Baha'is see regime toughening.
The Baha'i community says some cities have been forcibly closing shops operated by Baha'i members while the Friday prayers leader in Rafsanjan has called for all Baha'is to be kicked out of the city because they are "unclean" like dogs and one of the country's most senior clerics proclaimed that Baha'is have no rights of citizenship in Iran.
Some time ago, Supreme Leader Ali Khamenehi described Baha'is as "najes," a Qoranic term that refers to such untouchable things as pigs, dogs and excrement, but which has increasingly been used by Shiite clerics to refer to Baha'is.
According to the Baha'i World News Service, 79 businesses operated by Baha'is in Rafsanjan, Kerman and Jiroft--all cities in Kerman province--were shut down and sealed by the authorities in November. It said another eight Baha'i businesses in other provinces were also closed that month.
Against the backdrop of increasing economic pressure, an anti-Baha'i demonstration was held in Rafsanjan.
Hojatoleslam Abbas Ramazani-Pur, the Friday prayers leader in Rafsanjan, said in a speech that Baha'is are "unclean" (najes) and that it is "forbidden" to conduct business and trade with them. He then called for them to be expelled from the city. "The rightful wishes of the people, which are that they [the Baha'is] should not be in this city, must be realized," Ramazani-Pur said. It remained unclear if that presages a concerted effort to drive Baha'is out of the city.
Bani Dugal, the principal representative of the Baha'i International Community to the United Nations, said, "Such negative remarks by a known cleric in the city are extremely worrisome and show a deep level of discrimination."
Pro-government media said the anti-Baha'i demonstration was spontaneous and initiated by the local population. However, the Baha'i World News Service cited photos showing professionally calligraphed placards on pink, orange and blue cardboard and said that proved the demonstration was planned in advance. Some placards read, "The Baha'is are inherently unclean," and others said, "No room for faithless sneaks in Muslim bazaars."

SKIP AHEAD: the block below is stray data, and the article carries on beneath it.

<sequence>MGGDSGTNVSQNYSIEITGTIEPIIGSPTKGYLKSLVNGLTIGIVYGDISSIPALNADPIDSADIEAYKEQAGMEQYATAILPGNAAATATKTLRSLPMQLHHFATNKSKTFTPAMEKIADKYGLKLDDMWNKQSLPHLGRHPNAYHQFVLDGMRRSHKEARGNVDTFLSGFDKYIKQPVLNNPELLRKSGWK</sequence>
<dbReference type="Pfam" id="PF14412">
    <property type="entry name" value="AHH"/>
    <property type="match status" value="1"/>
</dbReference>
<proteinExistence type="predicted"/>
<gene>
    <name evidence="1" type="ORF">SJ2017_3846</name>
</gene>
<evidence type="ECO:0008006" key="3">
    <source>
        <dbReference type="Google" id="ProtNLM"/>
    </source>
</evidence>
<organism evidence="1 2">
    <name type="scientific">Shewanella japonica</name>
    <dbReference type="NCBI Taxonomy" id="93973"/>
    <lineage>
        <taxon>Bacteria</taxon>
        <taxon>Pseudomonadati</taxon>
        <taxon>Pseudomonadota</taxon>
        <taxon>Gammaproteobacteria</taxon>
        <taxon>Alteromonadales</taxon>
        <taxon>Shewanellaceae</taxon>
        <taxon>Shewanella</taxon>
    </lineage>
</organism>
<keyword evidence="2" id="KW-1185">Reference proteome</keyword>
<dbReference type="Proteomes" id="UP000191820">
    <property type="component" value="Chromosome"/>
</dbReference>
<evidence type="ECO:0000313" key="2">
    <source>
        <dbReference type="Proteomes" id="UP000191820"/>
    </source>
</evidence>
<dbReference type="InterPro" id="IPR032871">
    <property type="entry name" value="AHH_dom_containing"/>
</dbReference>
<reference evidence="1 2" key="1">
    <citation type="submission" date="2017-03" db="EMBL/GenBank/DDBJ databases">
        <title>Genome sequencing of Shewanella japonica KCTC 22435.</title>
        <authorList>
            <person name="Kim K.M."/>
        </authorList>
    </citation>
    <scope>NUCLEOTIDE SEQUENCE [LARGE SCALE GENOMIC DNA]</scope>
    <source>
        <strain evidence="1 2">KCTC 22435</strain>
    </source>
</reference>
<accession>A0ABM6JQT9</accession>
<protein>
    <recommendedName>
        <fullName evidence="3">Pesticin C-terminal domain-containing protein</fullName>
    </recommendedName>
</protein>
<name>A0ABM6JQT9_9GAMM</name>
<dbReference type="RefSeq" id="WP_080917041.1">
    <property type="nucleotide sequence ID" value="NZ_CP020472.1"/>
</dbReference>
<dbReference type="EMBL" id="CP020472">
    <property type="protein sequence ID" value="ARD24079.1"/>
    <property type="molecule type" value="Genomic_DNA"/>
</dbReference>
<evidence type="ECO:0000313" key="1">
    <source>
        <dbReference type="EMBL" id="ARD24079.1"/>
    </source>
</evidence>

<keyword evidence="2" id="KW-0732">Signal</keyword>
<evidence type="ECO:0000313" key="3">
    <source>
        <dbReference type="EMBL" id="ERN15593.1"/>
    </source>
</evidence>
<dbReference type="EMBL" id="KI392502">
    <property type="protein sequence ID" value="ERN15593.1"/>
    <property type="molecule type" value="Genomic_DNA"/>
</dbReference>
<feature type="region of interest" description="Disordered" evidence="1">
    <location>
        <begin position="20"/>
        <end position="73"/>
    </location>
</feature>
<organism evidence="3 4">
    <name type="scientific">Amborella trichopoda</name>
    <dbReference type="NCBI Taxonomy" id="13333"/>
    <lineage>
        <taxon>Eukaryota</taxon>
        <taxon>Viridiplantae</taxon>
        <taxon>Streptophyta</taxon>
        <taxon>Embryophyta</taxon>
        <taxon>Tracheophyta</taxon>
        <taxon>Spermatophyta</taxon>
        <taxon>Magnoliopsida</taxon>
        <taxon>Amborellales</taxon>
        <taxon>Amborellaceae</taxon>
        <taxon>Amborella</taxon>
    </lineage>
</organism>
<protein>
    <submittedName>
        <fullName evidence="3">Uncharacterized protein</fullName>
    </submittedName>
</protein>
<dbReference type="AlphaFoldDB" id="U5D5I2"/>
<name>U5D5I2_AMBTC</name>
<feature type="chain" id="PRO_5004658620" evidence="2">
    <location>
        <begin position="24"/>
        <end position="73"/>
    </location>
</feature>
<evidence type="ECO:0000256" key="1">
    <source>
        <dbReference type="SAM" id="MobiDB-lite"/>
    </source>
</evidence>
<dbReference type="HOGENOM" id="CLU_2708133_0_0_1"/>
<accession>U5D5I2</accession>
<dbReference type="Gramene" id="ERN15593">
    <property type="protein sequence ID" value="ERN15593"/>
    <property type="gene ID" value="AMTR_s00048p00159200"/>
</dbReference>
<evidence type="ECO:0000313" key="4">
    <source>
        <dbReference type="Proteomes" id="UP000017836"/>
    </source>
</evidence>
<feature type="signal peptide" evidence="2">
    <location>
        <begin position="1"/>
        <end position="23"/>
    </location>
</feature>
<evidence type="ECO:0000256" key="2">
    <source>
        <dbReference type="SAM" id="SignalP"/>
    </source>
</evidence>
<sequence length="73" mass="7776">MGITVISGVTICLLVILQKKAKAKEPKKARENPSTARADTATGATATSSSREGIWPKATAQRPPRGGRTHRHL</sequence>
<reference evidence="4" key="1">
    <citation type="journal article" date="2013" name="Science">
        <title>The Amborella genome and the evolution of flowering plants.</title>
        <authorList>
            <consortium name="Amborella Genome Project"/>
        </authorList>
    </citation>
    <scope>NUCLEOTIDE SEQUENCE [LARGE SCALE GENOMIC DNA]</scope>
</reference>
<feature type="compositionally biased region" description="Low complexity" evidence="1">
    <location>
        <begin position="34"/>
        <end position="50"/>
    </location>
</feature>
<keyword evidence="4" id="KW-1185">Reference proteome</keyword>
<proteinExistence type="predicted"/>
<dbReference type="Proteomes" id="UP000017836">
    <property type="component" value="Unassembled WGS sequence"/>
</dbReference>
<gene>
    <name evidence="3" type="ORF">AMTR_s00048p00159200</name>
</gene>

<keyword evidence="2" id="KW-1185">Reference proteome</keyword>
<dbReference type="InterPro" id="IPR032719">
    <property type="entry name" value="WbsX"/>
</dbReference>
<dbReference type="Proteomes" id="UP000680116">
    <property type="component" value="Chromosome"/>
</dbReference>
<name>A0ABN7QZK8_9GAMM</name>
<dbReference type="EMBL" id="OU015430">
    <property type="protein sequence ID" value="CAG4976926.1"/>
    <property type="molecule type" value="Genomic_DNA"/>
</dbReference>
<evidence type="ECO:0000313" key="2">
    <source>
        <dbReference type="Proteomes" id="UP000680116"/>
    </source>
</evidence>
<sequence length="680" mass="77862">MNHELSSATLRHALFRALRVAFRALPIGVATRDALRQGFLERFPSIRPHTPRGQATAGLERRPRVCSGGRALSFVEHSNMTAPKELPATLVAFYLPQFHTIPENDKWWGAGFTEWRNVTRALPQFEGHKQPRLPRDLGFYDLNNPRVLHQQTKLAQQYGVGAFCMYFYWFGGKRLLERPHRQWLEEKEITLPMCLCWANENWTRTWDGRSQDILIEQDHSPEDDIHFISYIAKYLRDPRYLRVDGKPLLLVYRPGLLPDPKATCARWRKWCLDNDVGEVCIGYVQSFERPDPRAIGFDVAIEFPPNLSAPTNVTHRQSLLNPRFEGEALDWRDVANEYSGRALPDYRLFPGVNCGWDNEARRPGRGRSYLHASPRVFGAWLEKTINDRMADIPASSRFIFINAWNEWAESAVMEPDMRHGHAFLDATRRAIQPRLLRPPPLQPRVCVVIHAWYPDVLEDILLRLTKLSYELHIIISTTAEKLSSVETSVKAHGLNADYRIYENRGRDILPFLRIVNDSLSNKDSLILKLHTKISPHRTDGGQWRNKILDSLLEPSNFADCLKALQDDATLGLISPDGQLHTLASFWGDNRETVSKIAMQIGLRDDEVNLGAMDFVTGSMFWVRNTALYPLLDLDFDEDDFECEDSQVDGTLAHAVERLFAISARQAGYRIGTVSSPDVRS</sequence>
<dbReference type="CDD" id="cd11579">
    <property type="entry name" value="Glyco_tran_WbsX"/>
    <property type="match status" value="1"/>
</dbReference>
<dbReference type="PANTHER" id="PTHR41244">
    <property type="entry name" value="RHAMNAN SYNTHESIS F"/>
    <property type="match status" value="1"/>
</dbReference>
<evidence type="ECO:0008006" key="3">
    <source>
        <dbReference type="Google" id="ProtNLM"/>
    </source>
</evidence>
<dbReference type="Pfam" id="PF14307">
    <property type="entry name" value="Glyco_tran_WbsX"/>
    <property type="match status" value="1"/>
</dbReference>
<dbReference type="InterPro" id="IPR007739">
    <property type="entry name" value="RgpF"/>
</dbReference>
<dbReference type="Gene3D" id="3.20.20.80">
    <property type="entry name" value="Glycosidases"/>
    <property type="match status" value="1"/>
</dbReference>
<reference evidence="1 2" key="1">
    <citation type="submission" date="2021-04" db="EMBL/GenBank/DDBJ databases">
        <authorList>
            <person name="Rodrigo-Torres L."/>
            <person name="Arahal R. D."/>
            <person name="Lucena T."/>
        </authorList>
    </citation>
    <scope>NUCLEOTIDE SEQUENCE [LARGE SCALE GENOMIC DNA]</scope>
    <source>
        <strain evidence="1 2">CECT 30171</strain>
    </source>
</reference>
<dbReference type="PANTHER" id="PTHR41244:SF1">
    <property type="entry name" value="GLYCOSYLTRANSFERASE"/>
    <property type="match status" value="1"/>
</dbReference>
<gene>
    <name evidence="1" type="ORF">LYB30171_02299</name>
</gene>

In an interview with the Fars news agency, Ayatollah Mohammad Musavi-Bojnurdi said, "Baha'is don't even have citizenship rights." That was probably the most radical statement ever made about Baha'is in Iran. It parallels what the government of Myanmar says about the Rohingya Muslim minority there. But in the last two years when Myanmar said its Muslims lacked citizenship, the Islamic Republic objected.
The Baha'I World News Service said in September a Baha'i in Yazd was refused a business license by the Public Places Supervision Office (PPSO). She said the director of that office told her he had received a circular from higher authorities instructing his office not to issue business permits to any Baha'i applicants and that this would be undertaken gradually, presumably in an effort to prevent adverse publicity in the international media.
The news service said it had learned that a month before that three veterans, who had been prisoners of war in Iraq and were receiving pensions, were summoned to the Veterans Affairs Foundation and told that if they did not write their religion as Muslim, their pensions would be stopped. They refused to recant their faith and their pensions have been halted, the news service said.